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  • $\begingroup$ Typically, introduction means introduction into service. For passenger aircraft this means the first delivery to the customer and/or first revenue flight, as I showed, the N-250 of Indonesia was never delivered to service was I was canceled. So, how it introduced? You may read the Wikipedia for detail. $\endgroup$ – AirCraft Lover Sep 25 at 13:43
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    $\begingroup$ @AirCraftLover: Well, obviously, the Wikipedia editor who added that information uses a different definition of "introduction" than you do. If you want to know what precise definition they use, and why, you will have to ask them. On April, 25th 2013, an anonymous user added "Introduction: 1996" to the article, on April, 27th, it was changed to "1989", on June, 21st to 1986, … $\endgroup$ – Jörg W Mittag Sep 25 at 21:27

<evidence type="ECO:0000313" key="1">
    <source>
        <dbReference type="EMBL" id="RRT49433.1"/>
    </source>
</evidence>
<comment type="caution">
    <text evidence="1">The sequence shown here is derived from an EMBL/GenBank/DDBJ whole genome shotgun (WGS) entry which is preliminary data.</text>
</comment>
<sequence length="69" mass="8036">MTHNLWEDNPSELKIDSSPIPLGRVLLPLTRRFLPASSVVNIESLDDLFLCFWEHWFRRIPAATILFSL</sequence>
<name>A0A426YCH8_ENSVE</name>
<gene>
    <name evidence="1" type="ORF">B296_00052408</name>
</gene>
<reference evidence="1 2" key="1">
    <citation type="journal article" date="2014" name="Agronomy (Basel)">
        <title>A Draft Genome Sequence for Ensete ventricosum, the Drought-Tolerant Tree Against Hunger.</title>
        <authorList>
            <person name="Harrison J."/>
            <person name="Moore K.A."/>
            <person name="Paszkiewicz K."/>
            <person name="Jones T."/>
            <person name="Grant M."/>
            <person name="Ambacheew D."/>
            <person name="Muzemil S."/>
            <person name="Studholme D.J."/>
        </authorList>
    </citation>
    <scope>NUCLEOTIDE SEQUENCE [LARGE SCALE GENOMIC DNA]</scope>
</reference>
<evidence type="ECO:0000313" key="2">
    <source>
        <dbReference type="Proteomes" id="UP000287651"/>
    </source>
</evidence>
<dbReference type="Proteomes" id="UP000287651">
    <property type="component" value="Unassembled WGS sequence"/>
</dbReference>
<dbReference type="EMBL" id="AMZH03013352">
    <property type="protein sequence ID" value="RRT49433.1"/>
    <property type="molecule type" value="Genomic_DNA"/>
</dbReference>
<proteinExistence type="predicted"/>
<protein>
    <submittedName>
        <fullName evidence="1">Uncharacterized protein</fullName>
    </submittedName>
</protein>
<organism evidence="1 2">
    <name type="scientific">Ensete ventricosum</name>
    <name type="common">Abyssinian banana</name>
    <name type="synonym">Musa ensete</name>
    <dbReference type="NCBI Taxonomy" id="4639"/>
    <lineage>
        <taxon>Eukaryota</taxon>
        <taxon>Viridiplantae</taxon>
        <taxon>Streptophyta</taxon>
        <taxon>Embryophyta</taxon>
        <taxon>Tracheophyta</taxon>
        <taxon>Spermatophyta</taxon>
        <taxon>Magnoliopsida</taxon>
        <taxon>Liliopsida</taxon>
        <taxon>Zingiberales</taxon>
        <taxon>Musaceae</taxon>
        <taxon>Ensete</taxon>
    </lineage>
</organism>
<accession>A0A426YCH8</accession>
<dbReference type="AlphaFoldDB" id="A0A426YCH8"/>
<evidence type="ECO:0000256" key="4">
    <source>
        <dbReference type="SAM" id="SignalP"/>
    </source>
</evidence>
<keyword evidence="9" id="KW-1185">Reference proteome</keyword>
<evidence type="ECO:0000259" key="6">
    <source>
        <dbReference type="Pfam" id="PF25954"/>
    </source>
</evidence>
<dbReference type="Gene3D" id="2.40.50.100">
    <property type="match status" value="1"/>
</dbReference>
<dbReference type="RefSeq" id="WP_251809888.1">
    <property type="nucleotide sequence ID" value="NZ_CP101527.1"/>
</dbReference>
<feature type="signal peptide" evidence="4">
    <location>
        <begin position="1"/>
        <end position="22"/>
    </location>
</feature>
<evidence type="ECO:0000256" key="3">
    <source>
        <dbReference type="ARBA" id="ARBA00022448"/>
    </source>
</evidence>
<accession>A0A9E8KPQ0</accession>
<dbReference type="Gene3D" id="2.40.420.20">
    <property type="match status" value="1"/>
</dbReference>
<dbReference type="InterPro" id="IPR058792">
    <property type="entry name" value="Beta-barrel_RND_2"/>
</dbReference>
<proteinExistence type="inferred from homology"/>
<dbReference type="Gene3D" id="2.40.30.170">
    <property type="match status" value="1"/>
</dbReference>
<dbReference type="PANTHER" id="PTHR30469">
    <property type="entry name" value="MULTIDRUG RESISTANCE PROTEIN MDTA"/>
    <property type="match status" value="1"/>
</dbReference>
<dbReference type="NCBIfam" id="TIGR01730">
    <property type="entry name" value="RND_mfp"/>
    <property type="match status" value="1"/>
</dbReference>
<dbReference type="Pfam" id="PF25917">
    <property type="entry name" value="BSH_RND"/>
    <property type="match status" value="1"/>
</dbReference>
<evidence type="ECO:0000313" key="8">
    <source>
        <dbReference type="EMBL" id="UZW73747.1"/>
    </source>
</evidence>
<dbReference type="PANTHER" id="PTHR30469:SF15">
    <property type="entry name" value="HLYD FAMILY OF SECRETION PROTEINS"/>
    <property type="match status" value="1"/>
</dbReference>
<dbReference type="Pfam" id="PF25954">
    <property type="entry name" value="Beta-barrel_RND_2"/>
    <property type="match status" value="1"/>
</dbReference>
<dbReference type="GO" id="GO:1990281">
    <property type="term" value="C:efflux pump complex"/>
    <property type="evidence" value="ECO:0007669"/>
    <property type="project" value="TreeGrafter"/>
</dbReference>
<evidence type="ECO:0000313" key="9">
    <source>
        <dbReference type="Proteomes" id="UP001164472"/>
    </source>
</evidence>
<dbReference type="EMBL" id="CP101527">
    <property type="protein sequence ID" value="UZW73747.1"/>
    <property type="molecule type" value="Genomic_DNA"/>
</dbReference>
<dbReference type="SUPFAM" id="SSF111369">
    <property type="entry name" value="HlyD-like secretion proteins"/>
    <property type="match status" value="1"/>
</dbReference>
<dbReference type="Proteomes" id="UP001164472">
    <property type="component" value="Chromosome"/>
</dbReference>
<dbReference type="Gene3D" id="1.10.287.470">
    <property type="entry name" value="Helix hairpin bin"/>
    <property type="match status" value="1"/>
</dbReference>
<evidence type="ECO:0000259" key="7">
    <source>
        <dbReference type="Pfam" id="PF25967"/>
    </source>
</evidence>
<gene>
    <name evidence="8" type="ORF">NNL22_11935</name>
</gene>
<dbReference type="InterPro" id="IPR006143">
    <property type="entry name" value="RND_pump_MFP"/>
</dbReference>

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    $\begingroup$ on July, 12th it was removed again, on April, 11th 2014, it was set to "15 June 1997" by user Yoshiharu10. So, this is the person who can really tell you why they wrote on the Wikipedia article that the introduction was in 1997. $\endgroup$ – Jörg W Mittag Sep 25 at 21:33
  • $\begingroup$ Thank you Jorg for your detail checked. As explained by Bianfable above, I believe the airplane is never introduced as it was never went even to certification. So, the best is to consider that the info on Wikipedia was invalid. The N250 itself is parks in the manufacturer hangar until today. Mean, never went to service. $\endgroup$ – AirCraft Lover Sep 25 at 23:44
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Between those two events are 2 major steps:

  1. Flight testing by the company that builds the aircraft. This is a series of test flights in which the aircraft is tested under all circumstances it will be expected to operate in.

    • The first few flights are just to make sure all the aircraft systems work as expected in flight